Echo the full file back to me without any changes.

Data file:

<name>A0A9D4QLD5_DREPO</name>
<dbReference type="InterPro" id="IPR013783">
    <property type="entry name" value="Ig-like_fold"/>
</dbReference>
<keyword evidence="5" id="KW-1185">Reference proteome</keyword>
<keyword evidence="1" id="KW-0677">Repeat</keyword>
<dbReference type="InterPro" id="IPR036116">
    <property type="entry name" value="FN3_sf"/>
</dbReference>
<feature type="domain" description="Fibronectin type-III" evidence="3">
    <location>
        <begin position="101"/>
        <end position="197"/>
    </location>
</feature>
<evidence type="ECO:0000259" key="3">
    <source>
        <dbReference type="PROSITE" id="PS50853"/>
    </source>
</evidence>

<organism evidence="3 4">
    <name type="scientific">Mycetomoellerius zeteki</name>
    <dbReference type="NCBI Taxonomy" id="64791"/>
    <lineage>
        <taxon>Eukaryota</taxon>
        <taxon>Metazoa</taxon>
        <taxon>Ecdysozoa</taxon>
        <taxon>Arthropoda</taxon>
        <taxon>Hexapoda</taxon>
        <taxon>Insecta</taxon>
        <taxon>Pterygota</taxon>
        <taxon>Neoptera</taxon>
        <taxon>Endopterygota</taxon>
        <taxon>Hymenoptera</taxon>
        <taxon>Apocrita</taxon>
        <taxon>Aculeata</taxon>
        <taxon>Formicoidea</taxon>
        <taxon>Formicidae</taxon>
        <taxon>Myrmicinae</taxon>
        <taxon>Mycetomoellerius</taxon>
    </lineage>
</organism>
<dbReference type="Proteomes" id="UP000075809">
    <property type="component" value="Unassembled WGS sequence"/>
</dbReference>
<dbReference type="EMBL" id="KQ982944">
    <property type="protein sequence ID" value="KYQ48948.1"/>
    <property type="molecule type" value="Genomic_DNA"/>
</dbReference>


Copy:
<name>A0A9D4QLD5_DREPO</name>
<dbReference type="InterPro" id="IPR013783">
    <property type="entry name" value="Ig-like_fold"/>
</dbReference>
<keyword evidence="5" id="KW-1185">Reference proteome</keyword>
<keyword evidence="1" id="KW-0677">Repeat</keyword>
<dbReference type="InterPro" id="IPR036116">
    <property type="entry name" value="FN3_sf"/>
</dbReference>
<feature type="domain" description="Fibronectin type-III" evidence="3">
    <location>
        <begin position="101"/>
        <end position="197"/>
    </location>
</feature>
<evidence type="ECO:0000259" key="3">
    <source>
        <dbReference type="PROSITE" id="PS50853"/>
    </source>
</evidence>

<organism evidence="3 4">
    <name type="scientific">Mycetomoellerius zeteki</name>
    <dbReference type="NCBI Taxonomy" id="64791"/>
    <lineage>
        <taxon>Eukaryota</taxon>
        <taxon>Metazoa</taxon>
        <taxon>Ecdysozoa</taxon>
        <taxon>Arthropoda</taxon>
        <taxon>Hexapoda</taxon>
        <taxon>Insecta</taxon>
        <taxon>Pterygota</taxon>
        <taxon>Neoptera</taxon>
        <taxon>Endopterygota</taxon>
        <taxon>Hymenoptera</taxon>
        <taxon>Apocrita</taxon>
        <taxon>Aculeata</taxon>
        <taxon>Formicoidea</taxon>
        <taxon>Formicidae</taxon>
        <taxon>Myrmicinae</taxon>
        <taxon>Mycetomoellerius</taxon>
    </lineage>
</organism>
<dbReference type="Proteomes" id="UP000075809">
    <property type="component" value="Unassembled WGS sequence"/>
</dbReference>
<dbReference type="EMBL" id="KQ982944">
    <property type="protein sequence ID" value="KYQ48948.1"/>
    <property type="molecule type" value="Genomic_DNA"/>
</dbReference>